Lombardi further highlights how all students learn and process information differently. During his tenure at Maryville University, Lombardi – in partnership with Apple – has helped launch a digital system that builds intricate student profiles, which shows how and why they learn the way they do. Based on these profiles, the teaching staff would then create curriculums and content specific to each student.

Remember that there’s no standard way to conduct homeschool, so don’t force things. The latest homeschooling strategy may work wonders for other children, but maybe not for yours. Your child will have their own learning process and you need to acknowledge that – they may be visual learners, so you’ll need a lot of visual cues, or they may be auditory learners, so you’ll need to talk them through lessons. More importantly, you must take that into account and adjust to it.

Use mastery-based grading measures

It may be time to replace the A to F grading system. Thomas Arnett, a senior research fellow for the Clayton Christensen Institute (CCI), says that letter grades aren’t indicative of how well-equipped students are to do work and solve problems in the future. Arnett suggests following a mastery-based grading system instead. This would measure a student’s cumulative progress based on milestones.

The letter grading system sets a hard line between failing and passing while mastery-based grading draws a path to academic success. Map out your child’s journey and set a fixed objective to work towards. For example, you can set specific goals, like the addition of three-digit numbers. All your efforts would then lead to your child reaching that learning objective. Instead of getting a failing grade, they can keep trying again until they reach mastery. This boosts their confidence and also helps them see struggles as learning opportunities instead of failure.

Go at your child’s pace

A CCI research has found that 27% of surveyed teachers let their students move at their own pace, and those proved successful. Arnett demonstrates how this is beneficial to both fast learners and those who require more time to learn. For homeschooling, this is an added advantage that you can maximize.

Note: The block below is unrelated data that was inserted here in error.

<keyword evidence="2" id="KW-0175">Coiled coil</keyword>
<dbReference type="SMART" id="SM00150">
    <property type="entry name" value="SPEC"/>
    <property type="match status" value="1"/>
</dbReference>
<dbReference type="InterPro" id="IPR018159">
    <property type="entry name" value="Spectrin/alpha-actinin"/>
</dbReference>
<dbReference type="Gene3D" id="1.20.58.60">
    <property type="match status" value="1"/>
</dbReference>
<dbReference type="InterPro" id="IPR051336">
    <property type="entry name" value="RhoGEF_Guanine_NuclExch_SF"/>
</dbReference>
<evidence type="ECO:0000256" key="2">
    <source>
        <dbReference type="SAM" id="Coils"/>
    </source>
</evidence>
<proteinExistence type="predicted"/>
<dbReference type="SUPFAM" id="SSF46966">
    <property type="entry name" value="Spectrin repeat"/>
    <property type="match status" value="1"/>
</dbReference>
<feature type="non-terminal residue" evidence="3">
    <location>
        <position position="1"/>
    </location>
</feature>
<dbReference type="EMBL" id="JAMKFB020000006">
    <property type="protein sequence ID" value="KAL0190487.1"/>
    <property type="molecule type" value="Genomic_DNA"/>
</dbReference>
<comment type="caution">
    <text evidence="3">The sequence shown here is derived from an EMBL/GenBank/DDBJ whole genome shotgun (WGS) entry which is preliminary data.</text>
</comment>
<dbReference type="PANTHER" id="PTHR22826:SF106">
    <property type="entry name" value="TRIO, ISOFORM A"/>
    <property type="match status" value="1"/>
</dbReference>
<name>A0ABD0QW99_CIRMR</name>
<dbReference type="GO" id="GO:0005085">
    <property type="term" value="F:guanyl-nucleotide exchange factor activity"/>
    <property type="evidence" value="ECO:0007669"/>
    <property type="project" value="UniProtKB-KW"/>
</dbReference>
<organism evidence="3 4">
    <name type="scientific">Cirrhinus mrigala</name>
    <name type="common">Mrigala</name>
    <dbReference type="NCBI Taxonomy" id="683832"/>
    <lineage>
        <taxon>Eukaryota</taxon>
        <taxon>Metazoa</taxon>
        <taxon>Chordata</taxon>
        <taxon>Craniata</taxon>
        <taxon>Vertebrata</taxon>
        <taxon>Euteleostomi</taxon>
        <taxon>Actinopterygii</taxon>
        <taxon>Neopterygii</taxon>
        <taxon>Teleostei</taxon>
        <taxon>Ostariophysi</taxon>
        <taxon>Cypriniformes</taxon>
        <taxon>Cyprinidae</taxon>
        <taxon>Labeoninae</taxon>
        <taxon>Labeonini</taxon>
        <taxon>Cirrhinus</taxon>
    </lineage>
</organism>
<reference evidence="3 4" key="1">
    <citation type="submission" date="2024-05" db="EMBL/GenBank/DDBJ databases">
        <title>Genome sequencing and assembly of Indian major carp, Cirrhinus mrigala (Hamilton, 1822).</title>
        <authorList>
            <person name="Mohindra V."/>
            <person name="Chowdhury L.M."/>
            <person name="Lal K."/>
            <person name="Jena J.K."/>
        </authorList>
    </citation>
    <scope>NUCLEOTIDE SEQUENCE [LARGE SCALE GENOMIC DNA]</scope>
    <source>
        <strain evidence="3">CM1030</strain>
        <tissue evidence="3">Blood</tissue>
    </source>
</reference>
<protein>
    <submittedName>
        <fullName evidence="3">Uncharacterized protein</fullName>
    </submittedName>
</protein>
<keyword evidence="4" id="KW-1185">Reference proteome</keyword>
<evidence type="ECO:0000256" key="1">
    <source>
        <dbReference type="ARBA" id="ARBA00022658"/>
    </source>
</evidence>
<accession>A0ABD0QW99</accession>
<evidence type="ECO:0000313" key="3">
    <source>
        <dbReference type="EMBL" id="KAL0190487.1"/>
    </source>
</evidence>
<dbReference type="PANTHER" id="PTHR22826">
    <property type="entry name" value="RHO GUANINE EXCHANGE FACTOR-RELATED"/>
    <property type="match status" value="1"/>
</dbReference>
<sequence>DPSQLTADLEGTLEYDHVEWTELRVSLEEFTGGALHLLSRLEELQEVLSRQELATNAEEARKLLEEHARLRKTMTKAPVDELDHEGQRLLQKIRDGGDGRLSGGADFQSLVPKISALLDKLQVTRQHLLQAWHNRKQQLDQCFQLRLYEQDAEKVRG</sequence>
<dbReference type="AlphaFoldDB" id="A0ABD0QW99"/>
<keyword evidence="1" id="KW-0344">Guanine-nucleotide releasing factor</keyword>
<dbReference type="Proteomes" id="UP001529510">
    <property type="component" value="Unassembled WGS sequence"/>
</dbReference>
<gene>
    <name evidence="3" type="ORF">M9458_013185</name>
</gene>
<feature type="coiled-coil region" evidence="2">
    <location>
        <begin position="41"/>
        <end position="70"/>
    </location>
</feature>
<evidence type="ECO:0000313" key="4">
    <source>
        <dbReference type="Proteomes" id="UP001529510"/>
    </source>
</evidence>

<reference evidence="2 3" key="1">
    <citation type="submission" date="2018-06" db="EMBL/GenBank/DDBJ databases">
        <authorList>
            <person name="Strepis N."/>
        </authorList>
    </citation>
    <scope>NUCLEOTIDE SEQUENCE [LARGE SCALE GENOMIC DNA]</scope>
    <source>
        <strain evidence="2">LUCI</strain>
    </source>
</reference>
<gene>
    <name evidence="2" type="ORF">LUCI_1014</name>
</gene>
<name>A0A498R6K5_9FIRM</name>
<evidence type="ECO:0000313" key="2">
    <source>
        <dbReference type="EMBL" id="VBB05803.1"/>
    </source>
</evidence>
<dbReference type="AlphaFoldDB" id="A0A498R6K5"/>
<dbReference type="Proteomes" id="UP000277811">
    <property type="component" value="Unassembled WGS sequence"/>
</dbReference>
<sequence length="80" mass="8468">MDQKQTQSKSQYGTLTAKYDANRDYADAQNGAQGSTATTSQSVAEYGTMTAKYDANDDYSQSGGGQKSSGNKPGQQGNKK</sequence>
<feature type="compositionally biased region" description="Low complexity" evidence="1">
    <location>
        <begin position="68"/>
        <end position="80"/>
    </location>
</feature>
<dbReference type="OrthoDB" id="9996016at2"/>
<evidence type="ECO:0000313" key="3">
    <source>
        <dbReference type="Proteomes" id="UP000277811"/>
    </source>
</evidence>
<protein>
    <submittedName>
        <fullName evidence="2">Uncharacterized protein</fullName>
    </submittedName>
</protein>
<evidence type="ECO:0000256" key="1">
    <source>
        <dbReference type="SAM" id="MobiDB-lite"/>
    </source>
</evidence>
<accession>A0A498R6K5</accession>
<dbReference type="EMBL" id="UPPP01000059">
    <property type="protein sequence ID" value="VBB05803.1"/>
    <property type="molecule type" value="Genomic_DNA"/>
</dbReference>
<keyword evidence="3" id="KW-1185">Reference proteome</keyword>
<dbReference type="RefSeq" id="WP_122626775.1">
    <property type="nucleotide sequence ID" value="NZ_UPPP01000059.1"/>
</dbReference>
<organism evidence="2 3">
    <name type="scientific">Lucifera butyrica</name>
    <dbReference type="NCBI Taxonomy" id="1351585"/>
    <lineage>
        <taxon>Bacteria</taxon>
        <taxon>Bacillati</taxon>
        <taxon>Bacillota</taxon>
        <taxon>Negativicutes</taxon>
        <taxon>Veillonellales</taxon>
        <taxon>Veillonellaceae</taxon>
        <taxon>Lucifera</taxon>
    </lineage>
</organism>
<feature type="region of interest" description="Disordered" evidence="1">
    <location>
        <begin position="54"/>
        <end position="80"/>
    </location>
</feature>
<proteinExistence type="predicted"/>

Don’t fall into the trap of pushing your kids to go at a standard pace. While they do have benchmarks to meet for each stage, they’ll learn better when they’re comfortable and confident. If they master lessons quickly, allow them to move ahead or explore supplemental lessons. Or if they need more time with specific concepts, give them space before they go back to it. They can then revisit more challenging lessons with a clear mind and less pressure. This reduces the negative feelings they may have when they struggle. We’re not saying to remove all educational pressure completely, we’re saying to focus on positive pressure instead.

Invest in enrichment activities

The pandemic has affected everyone, children included. This can impact their overall well-being, which, in turn, can influence their outlook on education. Bay Area educational coach Ana Homayoun says that one way to ease this stress is through pursuing interests outside of homeschool.

Although it isn’t directly connected to education, this keeps your child engaged and motivated. And this can translate into everything else they do, such as learning. Homayoun urges parents to be open to different activities, whether that’s cooking, building in Minecraft, or drawing. Moreover, this builds a relationship of trust and openness between you and your child. You’ll find that they are more accommodating of lessons and schoolwork when they’re happy and engaged in other activities outside of learning.

Make time for socialization

According to MIT education researcher Justin Reich, independent learning requires a lot of self-regulated learning skills – which may be influenced by factors like the learning environment, both physical and psychosocial.

If you’ve been homeschooling for a while now, you most likely already have a dedicated learning space. But what about the social space? Homeschool can be isolating. While some may thrive when learning on their own, others may learn better in groups. You can schedule Zoom study sessions with a couple of other homeschool students and see how your child responds. This provides them the opportunity to learn together with peers and ensures that they develop the necessary interpersonal skills even when they’re learning independently.

Give your children ownership over their education

Treat your child as an active participant in the learning process. Experienced public school instructor Blair Bailey says that homeschooled children should be involved in deciding when and where they want to work. She goes on to say that homeschool shouldn’t mimic the classroom environment completely. This allows children to take responsibility for their welfare.

Sit down with them and schedule learning days ahead of time. Talk about what they’re going to be doing and what lessons they need to cover. You don’t necessarily have to give them complete freedom, but allow them to negotiate and find a compromise. The hope is that it’ll work out fine and they can be proud of their accomplishments. But if you come across some hurdles, it becomes a learning experience, too. When this happens, you simply have to go back to the drawing board where your child has better insight on what they need to change. They’ll be more self-aware and accountable for their actions.

By: Radella Jordyn